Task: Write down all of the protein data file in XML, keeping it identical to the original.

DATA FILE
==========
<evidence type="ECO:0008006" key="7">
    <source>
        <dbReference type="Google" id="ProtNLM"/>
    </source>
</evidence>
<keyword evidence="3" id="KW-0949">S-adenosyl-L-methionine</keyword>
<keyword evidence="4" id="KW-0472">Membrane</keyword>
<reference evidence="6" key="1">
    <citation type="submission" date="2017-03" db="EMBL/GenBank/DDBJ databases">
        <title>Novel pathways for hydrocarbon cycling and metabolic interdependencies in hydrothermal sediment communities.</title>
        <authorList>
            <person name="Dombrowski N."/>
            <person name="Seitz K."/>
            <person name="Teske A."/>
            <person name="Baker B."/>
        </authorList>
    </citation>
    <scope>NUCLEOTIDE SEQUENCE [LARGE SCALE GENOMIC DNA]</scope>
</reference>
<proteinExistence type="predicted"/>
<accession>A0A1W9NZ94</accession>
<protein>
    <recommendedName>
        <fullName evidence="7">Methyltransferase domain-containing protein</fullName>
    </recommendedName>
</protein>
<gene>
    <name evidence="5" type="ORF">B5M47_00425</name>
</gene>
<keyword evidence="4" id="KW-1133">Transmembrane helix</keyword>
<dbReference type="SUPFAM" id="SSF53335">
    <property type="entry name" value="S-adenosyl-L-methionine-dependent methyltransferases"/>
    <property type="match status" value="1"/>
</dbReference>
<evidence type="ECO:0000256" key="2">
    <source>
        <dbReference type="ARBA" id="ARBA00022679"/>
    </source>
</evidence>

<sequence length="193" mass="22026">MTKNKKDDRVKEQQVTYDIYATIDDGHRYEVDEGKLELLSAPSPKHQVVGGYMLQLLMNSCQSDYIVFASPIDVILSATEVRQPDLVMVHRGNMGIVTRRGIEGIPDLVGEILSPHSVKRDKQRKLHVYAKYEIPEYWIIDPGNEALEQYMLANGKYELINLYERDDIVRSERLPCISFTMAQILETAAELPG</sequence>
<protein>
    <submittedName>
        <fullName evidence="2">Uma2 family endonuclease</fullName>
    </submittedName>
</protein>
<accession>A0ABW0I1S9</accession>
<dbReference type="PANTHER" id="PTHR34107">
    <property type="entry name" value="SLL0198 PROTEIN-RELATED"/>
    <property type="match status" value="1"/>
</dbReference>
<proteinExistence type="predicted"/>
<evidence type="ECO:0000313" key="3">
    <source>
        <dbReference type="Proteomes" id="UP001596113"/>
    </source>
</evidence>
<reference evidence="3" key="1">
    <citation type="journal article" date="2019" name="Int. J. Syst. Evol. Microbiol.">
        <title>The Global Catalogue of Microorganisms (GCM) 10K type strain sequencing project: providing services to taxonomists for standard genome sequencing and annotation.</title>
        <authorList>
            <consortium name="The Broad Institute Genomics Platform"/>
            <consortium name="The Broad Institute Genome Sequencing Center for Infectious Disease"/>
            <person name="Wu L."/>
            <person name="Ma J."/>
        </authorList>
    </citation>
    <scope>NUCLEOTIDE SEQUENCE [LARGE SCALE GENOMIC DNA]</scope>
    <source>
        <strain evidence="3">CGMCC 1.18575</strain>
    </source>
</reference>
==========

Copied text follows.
<evidence type="ECO:0008006" key="7">
    <source>
        <dbReference type="Google" id="ProtNLM"/>
    </source>
</evidence>
<keyword evidence="3" id="KW-0949">S-adenosyl-L-methionine</keyword>
<keyword evidence="4" id="KW-0472">Membrane</keyword>
<reference evidence="6" key="1">
    <citation type="submission" date="2017-03" db="EMBL/GenBank/DDBJ databases">
        <title>Novel pathways for hydrocarbon cycling and metabolic interdependencies in hydrothermal sediment communities.</title>
        <authorList>
            <person name="Dombrowski N."/>
            <person name="Seitz K."/>
            <person name="Teske A."/>
            <person name="Baker B."/>
        </authorList>
    </citation>
    <scope>NUCLEOTIDE SEQUENCE [LARGE SCALE GENOMIC DNA]</scope>
</reference>
<proteinExistence type="predicted"/>
<accession>A0A1W9NZ94</accession>
<protein>
    <recommendedName>
        <fullName evidence="7">Methyltransferase domain-containing protein</fullName>
    </recommendedName>
</protein>
<gene>
    <name evidence="5" type="ORF">B5M47_00425</name>
</gene>
<keyword evidence="4" id="KW-1133">Transmembrane helix</keyword>
<dbReference type="SUPFAM" id="SSF53335">
    <property type="entry name" value="S-adenosyl-L-methionine-dependent methyltransferases"/>
    <property type="match status" value="1"/>
</dbReference>
<evidence type="ECO:0000256" key="2">
    <source>
        <dbReference type="ARBA" id="ARBA00022679"/>
    </source>
</evidence>

<sequence length="193" mass="22026">MTKNKKDDRVKEQQVTYDIYATIDDGHRYEVDEGKLELLSAPSPKHQVVGGYMLQLLMNSCQSDYIVFASPIDVILSATEVRQPDLVMVHRGNMGIVTRRGIEGIPDLVGEILSPHSVKRDKQRKLHVYAKYEIPEYWIIDPGNEALEQYMLANGKYELINLYERDDIVRSERLPCISFTMAQILETAAELPG</sequence>
<protein>
    <submittedName>
        <fullName evidence="2">Uma2 family endonuclease</fullName>
    </submittedName>
</protein>
<accession>A0ABW0I1S9</accession>
<dbReference type="PANTHER" id="PTHR34107">
    <property type="entry name" value="SLL0198 PROTEIN-RELATED"/>
    <property type="match status" value="1"/>
</dbReference>
<proteinExistence type="predicted"/>
<evidence type="ECO:0000313" key="3">
    <source>
        <dbReference type="Proteomes" id="UP001596113"/>
    </source>
</evidence>
<reference evidence="3" key="1">
    <citation type="journal article" date="2019" name="Int. J. Syst. Evol. Microbiol.">
        <title>The Global Catalogue of Microorganisms (GCM) 10K type strain sequencing project: providing services to taxonomists for standard genome sequencing and annotation.</title>
        <authorList>
            <consortium name="The Broad Institute Genomics Platform"/>
            <consortium name="The Broad Institute Genome Sequencing Center for Infectious Disease"/>
            <person name="Wu L."/>
            <person name="Ma J."/>
        </authorList>
    </citation>
    <scope>NUCLEOTIDE SEQUENCE [LARGE SCALE GENOMIC DNA]</scope>
    <source>
        <strain evidence="3">CGMCC 1.18575</strain>
    </source>
</reference>